Red Sky At Morning2

Written by Joseph Conrad

Three political fault lines surface repeatedly in international negotiations o­n the environment, and we have not been very forceful or creative about closing these gaps.

The environment and the economy. Here, as elsewhere, economic interests are typically pitted against environmental o­nes. There is often a seamless link between economic interests and the positions governments take in negotiations.

The North versus the South. To generalize. the poorer countries of the global South have perceived the global environmental agenda as an agenda of the wealthy North, and, indeed, international environmental regimes have typically been pushed by the richer countries. The poorer countries have not o­nly given these concerns a lower priority, they have feared that agreement would undermine their growth potential or impose high costs of compliance.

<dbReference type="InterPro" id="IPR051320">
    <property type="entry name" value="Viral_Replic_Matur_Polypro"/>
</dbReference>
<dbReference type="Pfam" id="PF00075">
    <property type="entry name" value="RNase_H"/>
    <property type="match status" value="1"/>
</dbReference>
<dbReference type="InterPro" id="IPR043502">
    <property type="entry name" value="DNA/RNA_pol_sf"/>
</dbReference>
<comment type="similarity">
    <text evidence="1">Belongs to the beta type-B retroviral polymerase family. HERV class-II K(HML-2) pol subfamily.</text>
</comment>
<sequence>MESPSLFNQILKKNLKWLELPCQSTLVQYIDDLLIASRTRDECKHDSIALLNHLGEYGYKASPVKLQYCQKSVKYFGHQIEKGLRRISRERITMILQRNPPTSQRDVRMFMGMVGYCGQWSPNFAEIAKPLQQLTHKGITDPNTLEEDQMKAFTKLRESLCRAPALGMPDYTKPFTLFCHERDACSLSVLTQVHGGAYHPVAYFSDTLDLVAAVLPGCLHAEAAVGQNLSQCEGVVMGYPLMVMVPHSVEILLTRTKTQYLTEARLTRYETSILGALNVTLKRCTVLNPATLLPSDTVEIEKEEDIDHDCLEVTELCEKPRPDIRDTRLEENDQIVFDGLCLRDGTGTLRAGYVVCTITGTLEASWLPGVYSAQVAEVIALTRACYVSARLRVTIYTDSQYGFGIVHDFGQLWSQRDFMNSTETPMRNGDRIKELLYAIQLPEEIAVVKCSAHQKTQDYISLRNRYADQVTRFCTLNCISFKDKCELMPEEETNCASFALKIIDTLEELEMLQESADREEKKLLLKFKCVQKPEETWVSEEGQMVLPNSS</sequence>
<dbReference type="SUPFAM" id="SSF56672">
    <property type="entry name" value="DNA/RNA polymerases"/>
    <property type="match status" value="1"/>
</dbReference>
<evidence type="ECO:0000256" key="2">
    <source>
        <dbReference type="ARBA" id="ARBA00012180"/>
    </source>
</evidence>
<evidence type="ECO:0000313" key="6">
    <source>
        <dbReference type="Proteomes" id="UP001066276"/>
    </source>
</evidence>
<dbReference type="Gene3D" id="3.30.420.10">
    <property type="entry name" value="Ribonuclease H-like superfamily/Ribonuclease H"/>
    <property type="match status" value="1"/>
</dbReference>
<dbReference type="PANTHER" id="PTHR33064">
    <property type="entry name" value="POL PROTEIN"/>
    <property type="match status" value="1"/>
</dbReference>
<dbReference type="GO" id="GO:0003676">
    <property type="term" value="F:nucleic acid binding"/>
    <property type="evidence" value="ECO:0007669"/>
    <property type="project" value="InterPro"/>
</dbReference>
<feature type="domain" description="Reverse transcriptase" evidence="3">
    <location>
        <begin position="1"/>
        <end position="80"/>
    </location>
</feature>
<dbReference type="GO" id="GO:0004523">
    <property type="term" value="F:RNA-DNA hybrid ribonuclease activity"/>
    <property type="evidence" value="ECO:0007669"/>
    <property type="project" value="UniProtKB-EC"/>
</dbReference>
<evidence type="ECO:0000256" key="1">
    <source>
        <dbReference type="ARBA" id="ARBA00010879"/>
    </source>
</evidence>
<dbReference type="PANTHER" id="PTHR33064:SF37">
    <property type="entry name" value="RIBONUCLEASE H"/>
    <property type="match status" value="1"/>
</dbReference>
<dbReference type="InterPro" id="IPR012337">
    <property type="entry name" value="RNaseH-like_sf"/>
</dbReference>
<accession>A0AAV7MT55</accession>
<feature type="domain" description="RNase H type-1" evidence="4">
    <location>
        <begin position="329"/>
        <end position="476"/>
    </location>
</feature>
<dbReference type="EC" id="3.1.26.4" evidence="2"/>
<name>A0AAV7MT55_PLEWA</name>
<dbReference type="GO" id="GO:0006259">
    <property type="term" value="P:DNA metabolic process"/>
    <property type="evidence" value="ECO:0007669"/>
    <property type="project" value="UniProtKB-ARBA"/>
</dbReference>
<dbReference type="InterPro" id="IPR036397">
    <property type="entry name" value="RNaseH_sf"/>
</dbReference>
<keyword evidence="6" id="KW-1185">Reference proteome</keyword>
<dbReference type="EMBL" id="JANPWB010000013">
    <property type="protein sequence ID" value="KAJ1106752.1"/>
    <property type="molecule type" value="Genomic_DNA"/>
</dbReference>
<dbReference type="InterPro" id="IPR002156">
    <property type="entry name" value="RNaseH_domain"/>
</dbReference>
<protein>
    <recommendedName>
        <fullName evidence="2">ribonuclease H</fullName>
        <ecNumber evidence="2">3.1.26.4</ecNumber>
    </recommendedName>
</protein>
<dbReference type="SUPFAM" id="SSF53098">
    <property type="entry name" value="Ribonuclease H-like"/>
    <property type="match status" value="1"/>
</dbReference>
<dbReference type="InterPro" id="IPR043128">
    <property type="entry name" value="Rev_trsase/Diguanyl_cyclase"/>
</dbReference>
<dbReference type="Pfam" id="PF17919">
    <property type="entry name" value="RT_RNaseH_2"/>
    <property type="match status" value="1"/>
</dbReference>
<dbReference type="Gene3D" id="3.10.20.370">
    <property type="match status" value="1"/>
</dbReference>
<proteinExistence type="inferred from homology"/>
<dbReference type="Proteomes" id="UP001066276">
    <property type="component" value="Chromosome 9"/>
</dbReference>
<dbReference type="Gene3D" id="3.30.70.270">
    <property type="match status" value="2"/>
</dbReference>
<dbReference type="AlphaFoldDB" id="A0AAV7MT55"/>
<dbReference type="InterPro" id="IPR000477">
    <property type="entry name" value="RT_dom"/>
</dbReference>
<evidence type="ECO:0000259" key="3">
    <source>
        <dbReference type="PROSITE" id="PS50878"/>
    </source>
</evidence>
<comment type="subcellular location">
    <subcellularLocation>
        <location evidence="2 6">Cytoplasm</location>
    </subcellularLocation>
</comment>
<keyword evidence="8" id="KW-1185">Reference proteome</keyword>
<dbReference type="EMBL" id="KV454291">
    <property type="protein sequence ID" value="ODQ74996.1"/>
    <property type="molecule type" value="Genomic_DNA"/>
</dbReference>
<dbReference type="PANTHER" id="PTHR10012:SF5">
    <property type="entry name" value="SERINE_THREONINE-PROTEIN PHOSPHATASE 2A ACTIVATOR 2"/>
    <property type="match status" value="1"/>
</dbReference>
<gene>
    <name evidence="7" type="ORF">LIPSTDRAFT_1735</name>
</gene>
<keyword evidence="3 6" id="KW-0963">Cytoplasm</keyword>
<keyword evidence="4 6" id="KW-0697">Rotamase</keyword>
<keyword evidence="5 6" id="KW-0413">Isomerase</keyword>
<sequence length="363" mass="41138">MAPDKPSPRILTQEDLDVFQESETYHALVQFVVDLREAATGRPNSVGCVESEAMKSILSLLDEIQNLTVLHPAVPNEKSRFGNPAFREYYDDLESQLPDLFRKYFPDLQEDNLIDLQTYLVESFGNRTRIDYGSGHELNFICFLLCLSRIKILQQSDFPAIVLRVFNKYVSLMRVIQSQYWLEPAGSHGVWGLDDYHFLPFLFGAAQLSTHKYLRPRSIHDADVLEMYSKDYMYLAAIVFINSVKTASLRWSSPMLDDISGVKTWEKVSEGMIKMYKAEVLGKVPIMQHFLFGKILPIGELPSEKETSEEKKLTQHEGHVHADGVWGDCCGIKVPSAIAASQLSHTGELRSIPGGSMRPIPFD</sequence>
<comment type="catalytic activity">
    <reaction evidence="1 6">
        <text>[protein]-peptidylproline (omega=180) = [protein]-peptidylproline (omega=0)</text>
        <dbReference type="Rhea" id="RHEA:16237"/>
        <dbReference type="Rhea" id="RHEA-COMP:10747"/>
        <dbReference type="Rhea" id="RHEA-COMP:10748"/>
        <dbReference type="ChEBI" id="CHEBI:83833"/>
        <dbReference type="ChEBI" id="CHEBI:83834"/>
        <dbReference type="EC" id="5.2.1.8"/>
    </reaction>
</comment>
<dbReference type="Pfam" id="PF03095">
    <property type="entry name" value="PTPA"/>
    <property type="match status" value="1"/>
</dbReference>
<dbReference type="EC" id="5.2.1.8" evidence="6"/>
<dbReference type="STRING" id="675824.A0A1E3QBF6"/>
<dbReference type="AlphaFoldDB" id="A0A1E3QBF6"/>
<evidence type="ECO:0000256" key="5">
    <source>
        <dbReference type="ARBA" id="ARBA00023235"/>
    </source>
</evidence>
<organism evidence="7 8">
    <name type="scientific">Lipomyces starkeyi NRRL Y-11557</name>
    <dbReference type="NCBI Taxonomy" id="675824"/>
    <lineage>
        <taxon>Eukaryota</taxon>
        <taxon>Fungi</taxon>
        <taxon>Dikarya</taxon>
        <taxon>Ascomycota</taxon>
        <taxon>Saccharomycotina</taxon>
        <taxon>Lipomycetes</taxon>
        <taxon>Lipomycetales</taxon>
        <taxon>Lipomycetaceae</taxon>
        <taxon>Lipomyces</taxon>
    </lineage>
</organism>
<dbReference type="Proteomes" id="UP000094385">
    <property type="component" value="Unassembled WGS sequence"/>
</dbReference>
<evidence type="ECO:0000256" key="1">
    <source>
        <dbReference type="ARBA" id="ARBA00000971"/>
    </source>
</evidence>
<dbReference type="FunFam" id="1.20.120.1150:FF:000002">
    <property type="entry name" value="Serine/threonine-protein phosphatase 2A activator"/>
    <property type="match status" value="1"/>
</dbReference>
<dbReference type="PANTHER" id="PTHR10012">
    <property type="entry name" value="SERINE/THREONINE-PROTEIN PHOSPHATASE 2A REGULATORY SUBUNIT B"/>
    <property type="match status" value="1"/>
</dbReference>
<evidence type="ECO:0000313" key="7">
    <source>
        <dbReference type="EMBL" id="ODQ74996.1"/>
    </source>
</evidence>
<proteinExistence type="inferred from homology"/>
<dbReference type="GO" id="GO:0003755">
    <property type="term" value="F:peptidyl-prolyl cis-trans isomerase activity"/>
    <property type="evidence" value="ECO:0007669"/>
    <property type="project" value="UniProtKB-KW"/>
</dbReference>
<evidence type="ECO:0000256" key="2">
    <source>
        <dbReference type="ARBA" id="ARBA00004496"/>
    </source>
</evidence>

The United States versus the world. If there is o­ne country that bears the reposnsibilit for the lack of progress o­n inernational environmental issues, it is the United States.  At the root of America's negative role is what can o­nly be described as a persistent American exceptionalism, at times tinged with arrogance.

James Gustave Speth, Red Sky at Morning, pp.107-110.

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